REVIEW: Color Out of Space [2020]

A dreamy dream together is reality. **Potential spoilers** Arkham’s citizens colloquially describe the Gardner family’s farm as “blasted heath” at the start of H.P. Lovecraft‘s short story The Colour Out of Space. Their reasoning stems from the deathly gray dust covering the area as though a fire had wiped everything but a stone well away. That they’re mentioning it at all is the result of Lovecraft’s nameless narrator’s appearance as a surveyor discerning whether or not a water reservoir should be installed atop what’s grown into a legend those who…

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REVIEW: Love, Antosha [2019]

I never eat the boogers. In an attempt to comfort after the death of their son, Viktor Yelchin suggested to his wife Irina Korina that they should just pretend he’s off on a very long movie shoot. That’s what Anton Yelchin often did anyway with sixty-plus film and television credits to his name by the age of twenty-seven, but things aren’t so simple when it comes to someone as caring as their child. Because even when he was thousands of miles away, Anton would inevitably call, email, or write his…

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REVIEW: A Score to Settle [2019]

Today is your day to try again. It’s been nineteen years since Frank “Frankie Fingers” Carver (Nicolas Cage) has been a free man. He’s made the best of prison despite being there for a crime his mob boss Max (Dave Kenneth MacKinnon) committed. What other choice did he have? With his wife dead, his son (hopefully) a reformed junkie, and his money buried behind a home he no longer owns, there wasn’t much else to do but try and enjoy what little control he had over what was left. And…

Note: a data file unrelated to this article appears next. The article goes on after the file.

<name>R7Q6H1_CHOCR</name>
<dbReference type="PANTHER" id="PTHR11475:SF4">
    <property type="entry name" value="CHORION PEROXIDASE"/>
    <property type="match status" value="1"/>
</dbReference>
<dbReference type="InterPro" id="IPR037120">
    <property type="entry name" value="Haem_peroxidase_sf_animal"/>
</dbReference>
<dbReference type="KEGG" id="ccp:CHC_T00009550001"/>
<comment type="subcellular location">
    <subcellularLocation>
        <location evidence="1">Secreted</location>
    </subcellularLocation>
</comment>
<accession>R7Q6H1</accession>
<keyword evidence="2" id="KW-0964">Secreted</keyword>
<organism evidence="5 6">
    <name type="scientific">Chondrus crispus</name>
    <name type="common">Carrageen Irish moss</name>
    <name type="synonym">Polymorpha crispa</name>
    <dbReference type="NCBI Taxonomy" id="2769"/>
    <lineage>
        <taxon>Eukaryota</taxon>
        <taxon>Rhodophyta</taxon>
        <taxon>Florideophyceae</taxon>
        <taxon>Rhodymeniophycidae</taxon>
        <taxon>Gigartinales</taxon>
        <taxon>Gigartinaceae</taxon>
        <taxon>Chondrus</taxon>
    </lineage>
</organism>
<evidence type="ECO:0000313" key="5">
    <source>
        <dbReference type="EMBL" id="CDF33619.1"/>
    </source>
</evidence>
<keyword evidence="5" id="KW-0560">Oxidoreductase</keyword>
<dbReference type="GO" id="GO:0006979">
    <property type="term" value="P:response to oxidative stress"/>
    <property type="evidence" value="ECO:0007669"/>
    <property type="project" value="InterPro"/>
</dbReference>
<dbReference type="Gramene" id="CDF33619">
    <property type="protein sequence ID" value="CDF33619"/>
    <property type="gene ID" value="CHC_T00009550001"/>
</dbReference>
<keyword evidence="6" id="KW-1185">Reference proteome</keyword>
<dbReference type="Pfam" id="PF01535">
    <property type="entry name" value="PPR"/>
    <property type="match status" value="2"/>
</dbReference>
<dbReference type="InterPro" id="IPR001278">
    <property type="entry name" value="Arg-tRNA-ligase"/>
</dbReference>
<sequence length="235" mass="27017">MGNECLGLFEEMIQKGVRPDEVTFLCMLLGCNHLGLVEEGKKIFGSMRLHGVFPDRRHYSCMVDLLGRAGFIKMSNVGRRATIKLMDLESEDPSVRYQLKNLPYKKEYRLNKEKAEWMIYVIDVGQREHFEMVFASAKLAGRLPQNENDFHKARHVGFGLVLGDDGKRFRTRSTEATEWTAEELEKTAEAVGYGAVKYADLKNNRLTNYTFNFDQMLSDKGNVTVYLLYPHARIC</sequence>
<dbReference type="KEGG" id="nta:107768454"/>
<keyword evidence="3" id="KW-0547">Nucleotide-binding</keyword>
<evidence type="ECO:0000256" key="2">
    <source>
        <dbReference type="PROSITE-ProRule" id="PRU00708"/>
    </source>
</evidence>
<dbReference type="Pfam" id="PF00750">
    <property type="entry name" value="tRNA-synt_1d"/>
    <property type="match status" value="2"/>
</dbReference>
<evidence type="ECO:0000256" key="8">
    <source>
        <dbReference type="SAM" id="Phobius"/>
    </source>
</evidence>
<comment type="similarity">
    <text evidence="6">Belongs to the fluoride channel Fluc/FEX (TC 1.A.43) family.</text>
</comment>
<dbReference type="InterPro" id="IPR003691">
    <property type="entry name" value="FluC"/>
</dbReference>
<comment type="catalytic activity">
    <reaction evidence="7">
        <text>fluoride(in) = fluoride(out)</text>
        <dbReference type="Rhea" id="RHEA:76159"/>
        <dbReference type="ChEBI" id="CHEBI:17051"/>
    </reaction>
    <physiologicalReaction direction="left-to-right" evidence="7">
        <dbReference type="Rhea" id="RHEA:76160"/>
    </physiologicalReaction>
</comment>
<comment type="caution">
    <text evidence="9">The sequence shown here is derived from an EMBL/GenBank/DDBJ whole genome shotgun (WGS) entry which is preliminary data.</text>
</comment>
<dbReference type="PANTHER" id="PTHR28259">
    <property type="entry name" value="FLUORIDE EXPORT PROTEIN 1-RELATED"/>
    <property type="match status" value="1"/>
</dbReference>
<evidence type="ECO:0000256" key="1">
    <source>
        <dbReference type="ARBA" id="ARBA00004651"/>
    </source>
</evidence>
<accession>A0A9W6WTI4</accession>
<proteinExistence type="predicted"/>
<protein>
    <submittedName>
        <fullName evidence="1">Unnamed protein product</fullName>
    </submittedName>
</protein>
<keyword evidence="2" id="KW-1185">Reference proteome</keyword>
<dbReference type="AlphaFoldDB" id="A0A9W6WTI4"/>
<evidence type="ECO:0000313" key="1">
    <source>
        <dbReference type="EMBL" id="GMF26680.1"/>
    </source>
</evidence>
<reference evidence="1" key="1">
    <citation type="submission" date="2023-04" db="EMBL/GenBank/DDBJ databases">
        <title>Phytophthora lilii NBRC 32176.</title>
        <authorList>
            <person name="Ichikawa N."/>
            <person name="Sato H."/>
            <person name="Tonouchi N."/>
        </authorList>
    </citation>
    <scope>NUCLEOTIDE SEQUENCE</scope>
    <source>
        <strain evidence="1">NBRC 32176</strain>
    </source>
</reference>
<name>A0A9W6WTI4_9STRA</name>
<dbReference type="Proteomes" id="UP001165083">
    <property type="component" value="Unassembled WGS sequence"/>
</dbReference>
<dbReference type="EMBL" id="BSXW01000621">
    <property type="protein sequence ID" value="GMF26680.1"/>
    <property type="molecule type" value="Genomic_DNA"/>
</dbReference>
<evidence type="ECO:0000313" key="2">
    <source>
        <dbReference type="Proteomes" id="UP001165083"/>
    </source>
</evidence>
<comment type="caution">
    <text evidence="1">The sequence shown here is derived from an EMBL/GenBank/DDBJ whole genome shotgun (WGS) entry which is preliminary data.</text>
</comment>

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REVIEW: Spider-Man: Into the Spider-Verse [2018]

It’s just puberty. You have to hand it to Sony for thinking outside the box. Not long ago they had the number one cinematic superhero property with Tobey Maguire donning the Spidey-suit to take on the Osborns. They tried to strike gold twice with a new “Amazing” iteration starring Andrew Garfield, but the results simply couldn’t compete with the creative and financial gains Marvel proper had with their Disney-backed universe. So they buckled. They made the compromise they said they never would and allowed the Spider-Man character to become an…

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REVIEW: Mandy [2018]

It’s all but a beautiful dream. At some point during Panos Cosmatos‘ acid trip of a phantasmagoric horror Mandy you will start to wonder if you’re the one tripping on LSD. It could be when oily ghouls on motorcycles arrive with the call of a stone horn’s whistle or perhaps when a severed jugular sprays blood all over our hero’s face as he screams in deranged delight. You’ll watch as the characters onscreen drink hallucinogens, prick others with the stinger of a giant insect, and snort cocaine—each new experience opening…

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REVIEW: Teen Titans GO! To the Movies [2018]